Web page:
GIS and Society – Sheppard

Sheppard begins this paper with a beautiful metaphor for GIS: the escalator that geography can ride to finally occupy its legitimate position as a significant member of the quantitative and empirical sciences. I chuckled because I often find myself defending geography to my engineering buddies by saying, “Hey, but we do GIS, it’s like a real science!”

Kidding aside, this paper makes several good arguments that continue to be relevant two decades later. His first argument is that GIS is a social process rather than an apolitical technology. His historic examples of the Mercator maps and the Manhattan project were both useful technologies for one group, but tools of oppression for other groups. I think that we see this same dual process playing out today among GIS researchers, most starkly in my topic of drones. Today we have researchers working on GIS technology that can both be used to target precision fertilizers to improve agricultural output in developing countries, or it can be used to strike human targets in Yemen.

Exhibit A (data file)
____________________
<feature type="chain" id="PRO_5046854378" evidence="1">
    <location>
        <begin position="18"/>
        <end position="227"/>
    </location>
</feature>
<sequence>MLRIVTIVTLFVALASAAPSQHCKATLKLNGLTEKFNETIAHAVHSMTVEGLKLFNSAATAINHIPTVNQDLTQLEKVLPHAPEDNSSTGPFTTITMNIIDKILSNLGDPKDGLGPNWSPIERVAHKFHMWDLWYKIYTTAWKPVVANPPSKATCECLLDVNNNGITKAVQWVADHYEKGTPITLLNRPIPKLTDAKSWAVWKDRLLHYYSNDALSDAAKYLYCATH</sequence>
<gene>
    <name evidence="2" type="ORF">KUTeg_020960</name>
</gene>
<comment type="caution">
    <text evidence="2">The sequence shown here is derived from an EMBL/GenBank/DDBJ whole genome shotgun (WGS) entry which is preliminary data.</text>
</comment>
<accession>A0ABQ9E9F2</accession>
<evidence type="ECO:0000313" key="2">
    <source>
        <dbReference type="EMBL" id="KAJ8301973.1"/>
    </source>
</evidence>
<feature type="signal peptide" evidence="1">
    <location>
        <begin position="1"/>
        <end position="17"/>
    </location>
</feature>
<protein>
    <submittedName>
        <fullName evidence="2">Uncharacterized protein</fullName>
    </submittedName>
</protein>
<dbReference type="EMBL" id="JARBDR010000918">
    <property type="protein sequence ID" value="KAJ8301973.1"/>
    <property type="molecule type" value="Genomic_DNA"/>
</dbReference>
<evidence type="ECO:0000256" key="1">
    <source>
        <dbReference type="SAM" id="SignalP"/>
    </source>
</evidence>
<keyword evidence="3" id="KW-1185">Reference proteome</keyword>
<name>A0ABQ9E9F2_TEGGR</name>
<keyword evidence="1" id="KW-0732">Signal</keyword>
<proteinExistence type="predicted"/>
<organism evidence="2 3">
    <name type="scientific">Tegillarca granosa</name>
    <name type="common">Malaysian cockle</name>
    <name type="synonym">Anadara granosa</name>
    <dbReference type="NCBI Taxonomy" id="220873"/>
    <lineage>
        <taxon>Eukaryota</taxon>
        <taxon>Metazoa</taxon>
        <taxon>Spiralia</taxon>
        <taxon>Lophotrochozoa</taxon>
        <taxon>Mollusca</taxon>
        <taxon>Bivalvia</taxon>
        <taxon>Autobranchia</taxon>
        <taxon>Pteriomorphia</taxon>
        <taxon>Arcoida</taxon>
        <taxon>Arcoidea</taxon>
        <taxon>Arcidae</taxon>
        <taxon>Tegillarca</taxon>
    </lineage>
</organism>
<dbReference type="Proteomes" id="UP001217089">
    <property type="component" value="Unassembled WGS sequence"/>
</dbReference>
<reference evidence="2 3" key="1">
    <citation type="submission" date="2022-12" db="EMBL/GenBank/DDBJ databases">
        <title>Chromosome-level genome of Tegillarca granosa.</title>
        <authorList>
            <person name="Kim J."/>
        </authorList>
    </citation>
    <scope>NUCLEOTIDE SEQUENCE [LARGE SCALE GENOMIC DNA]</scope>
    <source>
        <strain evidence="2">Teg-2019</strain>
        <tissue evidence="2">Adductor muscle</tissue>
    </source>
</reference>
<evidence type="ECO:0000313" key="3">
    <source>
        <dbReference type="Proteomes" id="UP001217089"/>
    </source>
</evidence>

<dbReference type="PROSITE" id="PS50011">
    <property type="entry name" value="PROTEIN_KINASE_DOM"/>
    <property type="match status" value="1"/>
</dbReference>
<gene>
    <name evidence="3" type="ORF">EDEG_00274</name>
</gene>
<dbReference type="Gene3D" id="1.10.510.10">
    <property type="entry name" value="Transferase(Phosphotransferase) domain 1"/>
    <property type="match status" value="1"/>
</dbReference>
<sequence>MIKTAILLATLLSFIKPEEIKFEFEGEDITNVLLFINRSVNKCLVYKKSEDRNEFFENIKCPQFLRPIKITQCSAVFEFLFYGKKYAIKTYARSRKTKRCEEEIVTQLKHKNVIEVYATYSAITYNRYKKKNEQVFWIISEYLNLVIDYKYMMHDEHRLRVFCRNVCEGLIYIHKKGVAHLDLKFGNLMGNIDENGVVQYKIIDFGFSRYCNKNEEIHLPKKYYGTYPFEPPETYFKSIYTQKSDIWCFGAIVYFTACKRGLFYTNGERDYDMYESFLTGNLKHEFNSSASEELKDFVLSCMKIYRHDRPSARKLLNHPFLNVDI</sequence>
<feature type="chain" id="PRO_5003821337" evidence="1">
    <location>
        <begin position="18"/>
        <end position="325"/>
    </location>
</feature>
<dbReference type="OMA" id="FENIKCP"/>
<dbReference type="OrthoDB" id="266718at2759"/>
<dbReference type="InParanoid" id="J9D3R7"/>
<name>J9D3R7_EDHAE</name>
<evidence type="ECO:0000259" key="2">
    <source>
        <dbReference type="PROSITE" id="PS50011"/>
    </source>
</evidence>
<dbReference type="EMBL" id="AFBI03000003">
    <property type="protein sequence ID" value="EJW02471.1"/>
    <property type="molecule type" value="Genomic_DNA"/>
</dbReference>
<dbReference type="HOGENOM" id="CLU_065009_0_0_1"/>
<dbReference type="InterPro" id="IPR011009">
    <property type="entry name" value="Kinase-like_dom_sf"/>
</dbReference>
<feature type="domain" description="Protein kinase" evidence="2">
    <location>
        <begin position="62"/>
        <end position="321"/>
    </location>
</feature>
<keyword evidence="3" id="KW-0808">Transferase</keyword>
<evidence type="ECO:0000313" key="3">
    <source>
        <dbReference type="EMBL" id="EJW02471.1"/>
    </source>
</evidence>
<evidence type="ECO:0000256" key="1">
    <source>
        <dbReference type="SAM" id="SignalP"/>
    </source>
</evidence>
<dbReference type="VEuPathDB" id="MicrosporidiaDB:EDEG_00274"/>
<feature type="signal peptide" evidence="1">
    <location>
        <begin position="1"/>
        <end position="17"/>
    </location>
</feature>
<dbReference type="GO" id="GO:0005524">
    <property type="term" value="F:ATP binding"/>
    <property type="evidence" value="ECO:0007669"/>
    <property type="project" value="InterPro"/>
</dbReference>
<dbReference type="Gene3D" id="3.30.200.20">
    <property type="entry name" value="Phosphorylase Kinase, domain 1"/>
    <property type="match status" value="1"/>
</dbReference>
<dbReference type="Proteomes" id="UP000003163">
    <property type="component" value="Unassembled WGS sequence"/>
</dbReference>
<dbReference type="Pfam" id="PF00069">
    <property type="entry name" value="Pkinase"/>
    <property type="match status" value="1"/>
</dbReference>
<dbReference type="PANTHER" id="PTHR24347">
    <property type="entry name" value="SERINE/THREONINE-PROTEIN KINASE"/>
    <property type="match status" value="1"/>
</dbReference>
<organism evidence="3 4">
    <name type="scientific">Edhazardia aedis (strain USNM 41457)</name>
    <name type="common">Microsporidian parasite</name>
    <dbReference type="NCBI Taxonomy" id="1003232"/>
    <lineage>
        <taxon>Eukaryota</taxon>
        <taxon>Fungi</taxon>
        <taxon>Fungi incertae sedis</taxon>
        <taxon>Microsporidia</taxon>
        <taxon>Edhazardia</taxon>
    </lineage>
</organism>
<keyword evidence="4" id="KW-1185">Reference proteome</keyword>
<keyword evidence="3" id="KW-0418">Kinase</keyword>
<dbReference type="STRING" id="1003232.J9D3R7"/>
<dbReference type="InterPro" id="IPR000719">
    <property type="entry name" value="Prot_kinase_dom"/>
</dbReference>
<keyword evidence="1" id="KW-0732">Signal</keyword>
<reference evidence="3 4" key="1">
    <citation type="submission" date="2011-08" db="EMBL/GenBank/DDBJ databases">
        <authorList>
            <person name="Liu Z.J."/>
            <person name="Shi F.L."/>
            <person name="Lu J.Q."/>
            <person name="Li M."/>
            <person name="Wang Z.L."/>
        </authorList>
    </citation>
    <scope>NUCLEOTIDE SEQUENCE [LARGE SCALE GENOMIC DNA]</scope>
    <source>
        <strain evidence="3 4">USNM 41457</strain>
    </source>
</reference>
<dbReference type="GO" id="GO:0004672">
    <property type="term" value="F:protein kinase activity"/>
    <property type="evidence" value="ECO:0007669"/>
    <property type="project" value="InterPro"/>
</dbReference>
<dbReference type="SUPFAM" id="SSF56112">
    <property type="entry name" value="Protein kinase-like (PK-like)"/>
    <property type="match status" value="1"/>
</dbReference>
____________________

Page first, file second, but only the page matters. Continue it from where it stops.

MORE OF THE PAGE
As a remedy to the slightly troubling path that Sheppard sees for GIS, he advocates incorporating social theorists to reduce epistemological biases. I think that in the early stages of the GIS discipline, it was easier to propose bringing together different disciplines. However as a discipline progresses, we see more and more branches and specializations.

For example, on the first day of class, I believe Prof. Sieber mentioned that there’s no such thing anymore as someone who just “does GIS”. You have to be specialized, you have to be highly proficient in software development. My point is that as any domain develops, researchers become so focused on their area of expertise that it perhaps becomes impossible to ask these broader questions from Sheppard. Therefore you get a situation, like in drone research, where you have the physicists and engineers on one side getting all the funding for research, and ethics studies on the other side doing all the complaining. I look forward to this lecture on critical GIS to see what productive paths have opened up towards reforming this unfortunate situation.



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